An LLC is a Limited Liability Company. It is a form of business where the person who starts the company has limited personal liability. In this form of a business, the owners are a separate entity and not a part of the business. This protects the owners and they will not be personally held liable for debts incurred by the business. Apart from this reason, LLC's are a popular business form as they are fairly easy to setup, as compared to corporations.
If you were planning to start an LLC, then you can carry out the process yourself. You may choose to take the help of an attorney or an accountant. The process is quite simple, and you can do it yourself. Following is a guide that explains how you can start an LLC.
- Research your state laws
An LLC is registered under the laws of the state where you live. Each state has its own laws related to formation of businesses. You need to research the laws applicable in your state. You can search online to find the laws and rules applicable to your state. There are plenty of online resources where you can find the laws related to your state.
- Decide on a name
The first thing to do is to decide the name of your LLC. The name you choose must be unique and someone should not have chosen it already. The name must be easy for people to remember, easy to pronounce and must be related to your business. You may need to add 'LLC' after the name of your company. This depends on the laws of the state you live. You can get access to an online database where you can search names of companies already registered.
In case your documentation work is going to take time, you can even reserve the name by paying a fee. This will ensure that the name will be reserved in your name for a particular period. You need to complete registration before this period. The fee and the period for which you can reserve the name depends on the state rules.
- Trademark the name
If your business name is highly unique and creative, you can trademark your business name. You can register for a trademark at the US Patent and trademark office. Once you patent your business name, the domain name and all intellectual property related to your business name can be held by you. You can visit the website of the Patent office for more information.
- Prepare an operating agreement
An operating agreement is a document that explains how your LLC is managed. It lists out the names of all the owners/members of the LLC and their ownership rights. Regulations regarding holding of regular meetings, how profits and losses are to be allocated, and how the business is managed would be all be a part of the operating agreement.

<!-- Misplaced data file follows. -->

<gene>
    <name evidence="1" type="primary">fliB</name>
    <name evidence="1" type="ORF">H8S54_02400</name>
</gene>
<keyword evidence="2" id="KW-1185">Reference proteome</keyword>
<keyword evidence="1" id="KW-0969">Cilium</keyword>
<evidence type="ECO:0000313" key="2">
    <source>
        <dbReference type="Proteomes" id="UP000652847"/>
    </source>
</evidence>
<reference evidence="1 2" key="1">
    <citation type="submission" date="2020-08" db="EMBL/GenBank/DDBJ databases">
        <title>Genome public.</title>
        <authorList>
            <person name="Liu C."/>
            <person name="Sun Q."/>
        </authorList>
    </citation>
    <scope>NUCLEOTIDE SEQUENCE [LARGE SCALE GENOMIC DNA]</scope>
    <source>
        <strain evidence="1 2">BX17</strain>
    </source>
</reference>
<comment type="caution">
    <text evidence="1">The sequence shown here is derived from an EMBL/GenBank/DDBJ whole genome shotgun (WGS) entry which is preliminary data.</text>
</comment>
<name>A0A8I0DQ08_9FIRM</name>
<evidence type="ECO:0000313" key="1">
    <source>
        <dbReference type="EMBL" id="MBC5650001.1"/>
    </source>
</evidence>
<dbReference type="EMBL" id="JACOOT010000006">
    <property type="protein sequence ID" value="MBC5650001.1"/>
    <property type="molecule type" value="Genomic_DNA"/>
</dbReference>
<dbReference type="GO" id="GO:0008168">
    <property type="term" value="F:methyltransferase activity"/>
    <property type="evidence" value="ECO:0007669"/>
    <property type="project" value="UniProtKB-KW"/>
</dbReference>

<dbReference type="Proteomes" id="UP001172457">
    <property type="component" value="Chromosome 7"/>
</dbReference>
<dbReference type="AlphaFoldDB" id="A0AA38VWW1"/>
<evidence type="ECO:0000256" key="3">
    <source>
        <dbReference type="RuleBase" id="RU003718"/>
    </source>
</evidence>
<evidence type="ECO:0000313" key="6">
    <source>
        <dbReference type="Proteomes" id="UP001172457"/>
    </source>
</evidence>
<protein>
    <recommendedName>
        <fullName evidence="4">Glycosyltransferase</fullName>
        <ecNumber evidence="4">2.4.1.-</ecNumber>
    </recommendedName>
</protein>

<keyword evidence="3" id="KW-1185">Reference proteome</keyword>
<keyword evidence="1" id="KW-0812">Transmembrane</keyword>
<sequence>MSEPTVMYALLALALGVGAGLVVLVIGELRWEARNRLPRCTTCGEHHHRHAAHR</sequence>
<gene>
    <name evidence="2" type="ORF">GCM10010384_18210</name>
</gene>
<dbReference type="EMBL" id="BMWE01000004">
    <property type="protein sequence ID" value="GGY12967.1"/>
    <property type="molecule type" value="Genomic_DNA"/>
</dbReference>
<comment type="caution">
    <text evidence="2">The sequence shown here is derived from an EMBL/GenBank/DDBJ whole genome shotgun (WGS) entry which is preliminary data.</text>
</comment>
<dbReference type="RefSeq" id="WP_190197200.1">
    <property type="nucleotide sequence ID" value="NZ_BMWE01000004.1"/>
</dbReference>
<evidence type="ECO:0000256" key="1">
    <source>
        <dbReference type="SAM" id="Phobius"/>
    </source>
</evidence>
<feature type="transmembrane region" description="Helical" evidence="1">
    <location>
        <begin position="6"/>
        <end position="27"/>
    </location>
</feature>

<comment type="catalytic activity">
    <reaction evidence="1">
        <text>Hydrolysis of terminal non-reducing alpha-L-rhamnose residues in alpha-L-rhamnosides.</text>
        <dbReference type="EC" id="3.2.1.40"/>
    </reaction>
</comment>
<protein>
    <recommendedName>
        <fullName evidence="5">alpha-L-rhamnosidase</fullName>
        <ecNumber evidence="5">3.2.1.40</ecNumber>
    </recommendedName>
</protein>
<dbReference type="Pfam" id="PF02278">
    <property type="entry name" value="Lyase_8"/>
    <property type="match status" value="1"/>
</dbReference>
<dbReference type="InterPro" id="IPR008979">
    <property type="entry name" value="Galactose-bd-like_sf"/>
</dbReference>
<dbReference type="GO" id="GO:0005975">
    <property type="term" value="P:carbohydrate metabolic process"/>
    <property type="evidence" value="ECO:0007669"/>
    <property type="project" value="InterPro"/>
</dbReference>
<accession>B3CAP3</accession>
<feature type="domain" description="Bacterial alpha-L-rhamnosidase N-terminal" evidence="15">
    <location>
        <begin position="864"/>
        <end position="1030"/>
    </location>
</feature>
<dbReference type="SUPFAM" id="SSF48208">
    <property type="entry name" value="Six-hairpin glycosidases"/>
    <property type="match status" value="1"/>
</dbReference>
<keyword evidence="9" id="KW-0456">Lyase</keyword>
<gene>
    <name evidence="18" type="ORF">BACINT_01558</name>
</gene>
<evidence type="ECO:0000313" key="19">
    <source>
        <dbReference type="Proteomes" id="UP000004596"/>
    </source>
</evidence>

The procedure regarding transfer of ownership, resignation of a member, or death of a member need to be explained in the agreement. This agreement may not be required by the state, but it is needed for you to ensure clarity in your business. This prevents disagreements and disputes in the future.
- Select a registered agent
Almost all states mandate that you nominate a registered agent or statutory agent for your business. The registered agent is the person who would receive lawsuits, subpoenas, and other documents on behalf of your business and then pass them on to you. Anyone can be appointed as a registered agent, including someone working for your LLC. It is better to use the services of a professional agent service provider.
- Decide on the management
Your LLC can be member-managed or manager-managed. In a member-managed LLC, one or all of the owners manage the daily operations of the business. This is the most common type of LLCs. The other type of LLC is a manager-managed LLC. Here, you can appoint a manager who works for your business and takes full responsibility for running your business. You can choose this option if you want a professional with expertise to run your business or if you or the other owners do not have time to devote to run the business.
- File the paperwork
Each state has its own documentation requirements to register an LLC. The principal document to be filed is the 'Articles of organization'. This official document lists out the following:
- The name of the LLC.
- The contact details of the business.
- Whether the business is formed for a particular period or forever (perpetual)
- The names of the members of the business.
- The purpose of the business.
- Proposed structure of the business.
- Name and address of the registered agent.
- Other details as required by the state laws.
A registration fee needs to be paid while filing the paperwork. The paperwork is usually filed at the office of the Secretary of State.
- Get the certificate
Once you complete the paperwork, it will be verified and the Secretary of State or a related department will issue a certificate. The certificate is proof that you have registered to do business in the state.
- Complete other formalities
Once your LLC is registered, there are other formalities to be completed before you can start operations. These include:
- Obtaining a business license from your county/state authority.
- Applying for an Employee Identification Number (EIN) from the IRS for tax purposes.
- Opening a bank account in the name of your LLC, so that you can start your operations.
- In case you plan to operate in more than one state, you can register as an LLC in the other states too.
The procedure to start an LLC is quite simple. It can be done by you on your own. It is an easy process, which is why people prefer to start LLCs when they start a business.